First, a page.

Rumours have been swirling the last few days about a possible TV series based on the DC Comics character Supergirl, but now a couple of details have been confirmed.
Speaking to Comic Book Resources, Greg Berlanti (executive producer of both Arrow and The Flash) has confirmed that he and Ali Adler (who worked together to create the short-lived No Ordinary Family superhero TV series), have started development of a TV series based on the character but cautioned that the project is still in a very early stage:
“We’re just starting to work on it. We haven’t gone to the networks yet, so. I’ll be happy, very excited to talk about it once we know where its home will be and that kind of stuff, but not at this moment.”
THR has further confirmed that Warner Bros. Television has yet to shop the potential series to the various TV networks, but that the show is not expected to be titled Supergirl and that Berlanti and Adler’s take on the character will be a new interpretation of both her and her story.
Supergirl was created by writer Otto Binder and artist Al Plastino in 1959. While there have been more than one incarnation of the character, the most notable is that of Superman’s older cousin Kara Zor-El, who shares the same powers and vulnerability to Kryptonite.[Incredibly minor spoiler and sidebar for Man of Steel incoming – when Superman ventured into the downed Kryptonian spaceship in the Arctic one of the life pods had been opened, leading to (wild, unsubstantiated) speculation that the person who’d been inside was his cousin Kara. Given that DC and Warner Bros have confirmed that their movies and TV series do not inhabit the same universe, it seems unlikely… so who could it have been?]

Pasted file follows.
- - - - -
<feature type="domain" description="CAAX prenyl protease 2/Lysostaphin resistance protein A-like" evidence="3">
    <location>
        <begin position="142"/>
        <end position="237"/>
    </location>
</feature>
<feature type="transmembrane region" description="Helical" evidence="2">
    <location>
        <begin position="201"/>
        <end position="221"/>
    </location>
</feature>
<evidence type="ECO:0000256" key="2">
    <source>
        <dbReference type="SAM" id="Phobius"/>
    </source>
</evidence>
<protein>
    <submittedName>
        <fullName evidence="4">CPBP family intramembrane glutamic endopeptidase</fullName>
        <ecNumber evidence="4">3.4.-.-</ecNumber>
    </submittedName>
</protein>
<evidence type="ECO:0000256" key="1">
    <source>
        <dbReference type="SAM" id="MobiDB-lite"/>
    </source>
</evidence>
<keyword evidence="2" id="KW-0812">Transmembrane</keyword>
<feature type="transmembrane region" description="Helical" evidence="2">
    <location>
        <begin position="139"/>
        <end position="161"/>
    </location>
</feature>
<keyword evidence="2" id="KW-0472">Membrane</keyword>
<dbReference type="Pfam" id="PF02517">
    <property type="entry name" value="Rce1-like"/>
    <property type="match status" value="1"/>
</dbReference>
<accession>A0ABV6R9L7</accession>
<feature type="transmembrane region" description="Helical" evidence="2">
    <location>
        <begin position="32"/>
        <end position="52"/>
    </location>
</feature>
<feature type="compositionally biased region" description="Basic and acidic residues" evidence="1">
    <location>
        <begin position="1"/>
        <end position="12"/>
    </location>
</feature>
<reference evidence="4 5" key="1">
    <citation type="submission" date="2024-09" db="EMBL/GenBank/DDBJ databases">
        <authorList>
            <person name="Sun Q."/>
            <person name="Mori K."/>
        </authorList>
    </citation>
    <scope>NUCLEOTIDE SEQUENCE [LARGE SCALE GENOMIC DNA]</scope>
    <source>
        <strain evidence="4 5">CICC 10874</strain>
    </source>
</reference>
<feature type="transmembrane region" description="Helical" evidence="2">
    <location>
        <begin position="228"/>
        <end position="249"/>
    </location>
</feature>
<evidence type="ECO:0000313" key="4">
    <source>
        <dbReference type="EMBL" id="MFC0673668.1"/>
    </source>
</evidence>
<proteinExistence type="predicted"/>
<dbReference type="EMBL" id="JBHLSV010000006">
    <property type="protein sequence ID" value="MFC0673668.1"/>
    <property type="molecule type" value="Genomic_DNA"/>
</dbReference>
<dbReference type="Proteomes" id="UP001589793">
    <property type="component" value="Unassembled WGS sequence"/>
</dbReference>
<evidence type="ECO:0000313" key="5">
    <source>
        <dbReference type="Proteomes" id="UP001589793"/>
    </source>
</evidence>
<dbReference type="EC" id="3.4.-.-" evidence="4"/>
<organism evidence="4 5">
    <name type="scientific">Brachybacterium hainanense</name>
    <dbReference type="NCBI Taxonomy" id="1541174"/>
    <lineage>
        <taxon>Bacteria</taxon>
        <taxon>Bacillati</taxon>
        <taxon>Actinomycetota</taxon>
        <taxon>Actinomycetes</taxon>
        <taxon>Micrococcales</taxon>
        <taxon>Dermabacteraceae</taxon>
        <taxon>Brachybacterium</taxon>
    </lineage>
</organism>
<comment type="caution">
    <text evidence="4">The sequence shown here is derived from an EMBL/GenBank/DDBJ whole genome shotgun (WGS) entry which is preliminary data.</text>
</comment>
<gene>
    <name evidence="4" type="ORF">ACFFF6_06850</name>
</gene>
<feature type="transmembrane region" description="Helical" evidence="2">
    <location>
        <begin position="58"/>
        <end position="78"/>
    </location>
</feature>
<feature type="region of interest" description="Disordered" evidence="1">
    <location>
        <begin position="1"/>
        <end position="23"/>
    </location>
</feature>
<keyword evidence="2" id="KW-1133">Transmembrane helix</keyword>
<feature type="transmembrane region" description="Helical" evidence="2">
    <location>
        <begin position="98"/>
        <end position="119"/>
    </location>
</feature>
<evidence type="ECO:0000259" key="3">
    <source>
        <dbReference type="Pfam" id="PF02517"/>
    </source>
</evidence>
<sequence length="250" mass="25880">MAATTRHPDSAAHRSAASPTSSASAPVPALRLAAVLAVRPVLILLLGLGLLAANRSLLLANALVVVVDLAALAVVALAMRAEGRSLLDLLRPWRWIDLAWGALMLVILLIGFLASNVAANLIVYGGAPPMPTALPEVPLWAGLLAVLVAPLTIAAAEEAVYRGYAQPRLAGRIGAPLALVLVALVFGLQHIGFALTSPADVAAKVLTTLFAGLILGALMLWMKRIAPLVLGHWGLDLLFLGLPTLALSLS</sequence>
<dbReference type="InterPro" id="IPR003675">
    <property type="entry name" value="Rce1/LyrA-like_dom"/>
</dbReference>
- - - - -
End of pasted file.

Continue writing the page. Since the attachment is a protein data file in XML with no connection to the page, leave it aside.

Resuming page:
Supergirl is no stranger to our screens, appearing in both her own self-titled feature film in 1984, where she was portrayed by Helen Slater, as a spin-off of the Superman series of movies, and more recently she was punching the small screen on Smallville, where she was portrayed by Laura Vandervoort who now stars in Bitten (of which I watched the pilot and am twice shy). Given the push to see more female superheroes in leading roles on both the big and small screens this could turn into a real winner, with its only real competition at the moment being Marvel & Netflix’s Jessica Jones adaption – of which we’ve heard very little as yet.
Hopefully this project sees the light of day – unlike Wonder Woman – and is given a bit more time to flourish than the swiftly cancelled 2002-2003 Birds of Prey TV series, which I found fairly enjoyable and on par with Smallville at the time.
Last Updated: September 10, 2014